Religious concept with several religions, relating largely to what awaits enemies and opponents of a religion, non-believers and others after death, or upon a day of judgment.
19th century artistic representation of Hell, by Gustave Doré.
The concept goes deep back in the history of religions, and is one which has great impact even in modern religions.
The nature of Hell varies between religious systems, from emptiness and isolation to torture. Hell can even in some cases be a pleasant place, yet lacking the qualities of Paradise.
The Zoroastrian Hell is freezing and ill-smelling. Souls falling into it suffer torment and chastisement until the Resurrection.
The many whose good and evil deeds are equal stay in "The Place of the Mixed", "Hame-staga-n", where they suffer from both heat and cold.
In Judaism, Hell was known as Gehenna or Gehinnom, the place or state where evil human beings were punished. The are several descriptions of Gehenna, how punishments were measured out.
Even souls destined for Paradise may have to pass through Gehenna as punishment for their actions for durations of up to 12 months.
Until the 3rd and 2nd centuries BCE, the central realm for the dead was Sheol, the underworld. It was a place of neither pain nor pleasure, punishment nor reward, but at least an existence without the earthly problems. With Isaiah 14:15 a dimension to Sheol is introduced, when he promises the King of Babylon that he will descend to the deepest depth of Sheol.
In early Christianity there were several places considered Hell, from the pleasant limbo of the unbaptized, through all those awaiting Judgment Day, culminating in the place where Satan lashes out punishment upon all those dying without repenting their sins.
A central theological question to Hell, is the duration. Some early writern, like Origen, suggested that the duration in Hell measured the sins of the individual, so that each would eventually be purified to be restored to enter Paradise. This doctrine was rejected by the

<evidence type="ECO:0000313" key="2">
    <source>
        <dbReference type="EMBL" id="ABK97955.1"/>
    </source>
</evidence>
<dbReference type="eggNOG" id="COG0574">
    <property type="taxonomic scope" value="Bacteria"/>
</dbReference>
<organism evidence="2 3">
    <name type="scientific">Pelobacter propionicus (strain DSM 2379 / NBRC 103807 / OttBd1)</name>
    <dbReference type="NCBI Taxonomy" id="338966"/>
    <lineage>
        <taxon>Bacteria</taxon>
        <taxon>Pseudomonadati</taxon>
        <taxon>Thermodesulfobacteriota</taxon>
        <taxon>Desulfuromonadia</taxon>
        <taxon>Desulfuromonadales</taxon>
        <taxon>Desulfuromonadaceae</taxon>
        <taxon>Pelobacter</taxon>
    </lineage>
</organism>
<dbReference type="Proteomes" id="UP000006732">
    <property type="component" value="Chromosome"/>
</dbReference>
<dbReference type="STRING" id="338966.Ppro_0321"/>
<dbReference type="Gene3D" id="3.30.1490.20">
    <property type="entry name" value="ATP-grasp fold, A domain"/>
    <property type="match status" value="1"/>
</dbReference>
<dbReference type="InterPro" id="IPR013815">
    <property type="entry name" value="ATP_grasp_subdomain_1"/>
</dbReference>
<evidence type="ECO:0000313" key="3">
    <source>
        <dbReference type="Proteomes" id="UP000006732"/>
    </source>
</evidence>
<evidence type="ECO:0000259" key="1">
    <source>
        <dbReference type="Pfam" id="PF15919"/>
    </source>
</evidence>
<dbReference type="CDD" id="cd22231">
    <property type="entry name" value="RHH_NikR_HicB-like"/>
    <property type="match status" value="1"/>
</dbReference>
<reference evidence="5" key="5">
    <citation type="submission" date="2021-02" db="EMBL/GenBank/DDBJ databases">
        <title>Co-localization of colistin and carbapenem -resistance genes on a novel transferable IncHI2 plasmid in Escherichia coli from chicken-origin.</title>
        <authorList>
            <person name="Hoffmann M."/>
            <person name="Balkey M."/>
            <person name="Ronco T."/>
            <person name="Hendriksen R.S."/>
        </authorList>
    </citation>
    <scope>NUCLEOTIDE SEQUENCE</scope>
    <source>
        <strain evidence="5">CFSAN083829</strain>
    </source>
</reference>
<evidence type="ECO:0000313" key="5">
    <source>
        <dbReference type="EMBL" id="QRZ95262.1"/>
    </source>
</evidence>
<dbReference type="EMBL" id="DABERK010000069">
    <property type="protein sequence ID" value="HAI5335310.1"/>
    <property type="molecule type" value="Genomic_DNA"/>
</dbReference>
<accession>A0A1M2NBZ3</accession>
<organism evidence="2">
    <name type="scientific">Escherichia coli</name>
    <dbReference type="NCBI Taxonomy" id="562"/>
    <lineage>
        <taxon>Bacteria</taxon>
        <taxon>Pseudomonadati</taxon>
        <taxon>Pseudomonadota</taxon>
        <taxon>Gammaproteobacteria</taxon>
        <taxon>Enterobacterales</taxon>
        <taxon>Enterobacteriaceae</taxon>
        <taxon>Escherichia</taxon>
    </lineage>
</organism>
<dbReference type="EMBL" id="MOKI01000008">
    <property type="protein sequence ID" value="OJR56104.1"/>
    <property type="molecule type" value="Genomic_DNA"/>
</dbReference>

Second Council of Constantinople in 553, which established for good the faith in an eternal Hell. Still, this idea has been challenged numerous times through Christian history, as well as the actual nature of Hell.
In Islam, hell is called Jahannam, and is descriptions of it are derived very much from Zoroastrianism and Christianity.
The soul of the deceased has to pass a narrow bridge to reach paradise, a task impossible for the damned. Those falling from the bridge end in Jahannam.
Alevism has no concept of neither a hell nor a paradise.
On the Last Judgment, Ahl-e Haqq teaches that bad souls will be destroyed.
One of the cental angels in Yazidism, Malak Ta'us, cried for 7,000 years filling 7 jars that were used to extinguish the fire in hell. Therefore, there is no hell in Yazidism.
In Isma'ilism has no hell, rather unjust souls will have to return to earth for reincarnation.
In Druze religion punishment for unjust souls is to be sent back to earth by reincarnation. Eventually, there is a hell, which is just spiritual, the punishment being the longing to unity with God.
Baha'i has no hell, rahter unjust souls will suffer in being distant from God.
Ancient Egyptian Religion
Ancient Egyptian religion had no hell. Following the final judgment, unjust souls were destroyed by the demonic goddess, Ammut.
In both Sumerian religion and Babylonian and Assyrian religion there appears not to have been any form of hell in the afterlife.
Canaanite and Phoenician religions
In Canaanite and Phoenician religions dead humans could have some form of existence in the afterlife, provided that their families came with sacrifices to the grave, thereby providing the dead with nutrition. Dying unloved or without family, the deceased would suffer or perish. This could be considered a form of hell.
In Hittite religion the there was little difference between the expected afterlife for the good and the bad; the promise was an existence as spirits in the underworld.